Profile (Leon Dyrgas): Leon Dyrgas was born and raised in Canmore. He worked in the mines for 19 years after high school, first as a labourer, then as a first-class welder. When the last of the Canmore mines was shuttered, he worked as a welder at the Exshaw Cement Plant. He recalls the tough conditions for the miners who were paid by the ton, not the hour. But the United Mine Workers negotiated contracts that compared quite favourably with the miserable wages and working conditions of the inter-war years when the companies used armed thugs to suppress unionization. The Canmore miners and their union created a close-knit community which sponsored a hospital, an arena, a curling rink, and the union hall. When the mines closed and Canmore became a tourist mecca, four million dollar homes replaced modest miners’ homes. The miners were forced to move elsewhere. Dyrgas received neither a severance nor a pension.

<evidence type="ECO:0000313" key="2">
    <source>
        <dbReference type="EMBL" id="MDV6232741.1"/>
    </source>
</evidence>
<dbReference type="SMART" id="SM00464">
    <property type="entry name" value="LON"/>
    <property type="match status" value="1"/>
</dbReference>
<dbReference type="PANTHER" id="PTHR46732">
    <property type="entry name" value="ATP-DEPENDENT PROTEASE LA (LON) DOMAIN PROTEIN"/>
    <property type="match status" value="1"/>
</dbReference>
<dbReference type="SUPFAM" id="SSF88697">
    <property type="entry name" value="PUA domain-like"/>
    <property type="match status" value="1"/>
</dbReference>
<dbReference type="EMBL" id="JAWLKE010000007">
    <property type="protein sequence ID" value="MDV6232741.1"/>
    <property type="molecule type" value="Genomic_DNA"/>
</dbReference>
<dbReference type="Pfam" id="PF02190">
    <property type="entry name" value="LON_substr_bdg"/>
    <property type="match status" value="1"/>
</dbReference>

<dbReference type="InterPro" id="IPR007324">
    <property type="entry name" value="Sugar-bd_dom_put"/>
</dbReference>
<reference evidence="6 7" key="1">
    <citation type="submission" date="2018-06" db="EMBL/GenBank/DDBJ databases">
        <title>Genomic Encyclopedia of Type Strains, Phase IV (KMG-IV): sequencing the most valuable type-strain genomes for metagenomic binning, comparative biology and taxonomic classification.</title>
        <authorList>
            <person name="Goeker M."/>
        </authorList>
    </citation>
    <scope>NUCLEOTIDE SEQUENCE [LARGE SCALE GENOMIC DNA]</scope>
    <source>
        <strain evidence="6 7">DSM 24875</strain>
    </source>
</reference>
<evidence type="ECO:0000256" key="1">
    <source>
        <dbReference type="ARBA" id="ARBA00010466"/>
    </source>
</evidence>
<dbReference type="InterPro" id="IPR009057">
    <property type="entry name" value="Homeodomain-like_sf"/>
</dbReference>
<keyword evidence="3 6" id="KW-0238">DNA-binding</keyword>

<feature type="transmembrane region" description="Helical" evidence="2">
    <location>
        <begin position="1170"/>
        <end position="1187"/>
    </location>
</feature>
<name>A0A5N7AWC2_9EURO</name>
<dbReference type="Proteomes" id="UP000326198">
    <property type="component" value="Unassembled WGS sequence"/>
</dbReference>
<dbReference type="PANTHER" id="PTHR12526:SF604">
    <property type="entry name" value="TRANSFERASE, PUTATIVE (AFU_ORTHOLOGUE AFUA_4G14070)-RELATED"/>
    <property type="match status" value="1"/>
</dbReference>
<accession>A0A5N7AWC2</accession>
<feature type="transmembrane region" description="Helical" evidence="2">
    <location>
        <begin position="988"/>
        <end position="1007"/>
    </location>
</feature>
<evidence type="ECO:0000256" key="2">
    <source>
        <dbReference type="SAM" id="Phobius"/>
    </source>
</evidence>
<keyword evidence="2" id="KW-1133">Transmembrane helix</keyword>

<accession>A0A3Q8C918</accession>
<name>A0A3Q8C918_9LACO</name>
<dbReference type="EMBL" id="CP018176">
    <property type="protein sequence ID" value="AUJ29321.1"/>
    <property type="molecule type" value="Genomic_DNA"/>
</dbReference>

Profile (Bill Pasemko): Bill Pasemko was born and raised in Carval, just west of Edmonton. He worked as a miner in various parts of Alberta from 1945 to 1993, including 33 years in mines in the Canmore area. His many mining jobs included packing timber and loading cars for miners, digging coal, and then serving as a “utility man.” While he regarded his workplaces as safe, he mentions deaths from rock falls and from industrial accidents. Pasemko believed that the union had negotiated better pay and working conditions for the miners while maintaining good relations with the coal companies. But in the declining years of the mines, the owners, in Pasemko’s view, were predatory. After a lifetime of mining, he ended up with a pension of only $88 per month.
Keywords: Canmore area mines; Canmore in transition from mining to tourism; Mineowners and workers in mines awaiting shutdown; Occupations in mining companies;Pensions for miners; Piecework and mining; Recreation in mining communities; Severance for miners; United Mine Workers; Working conditions in mines.
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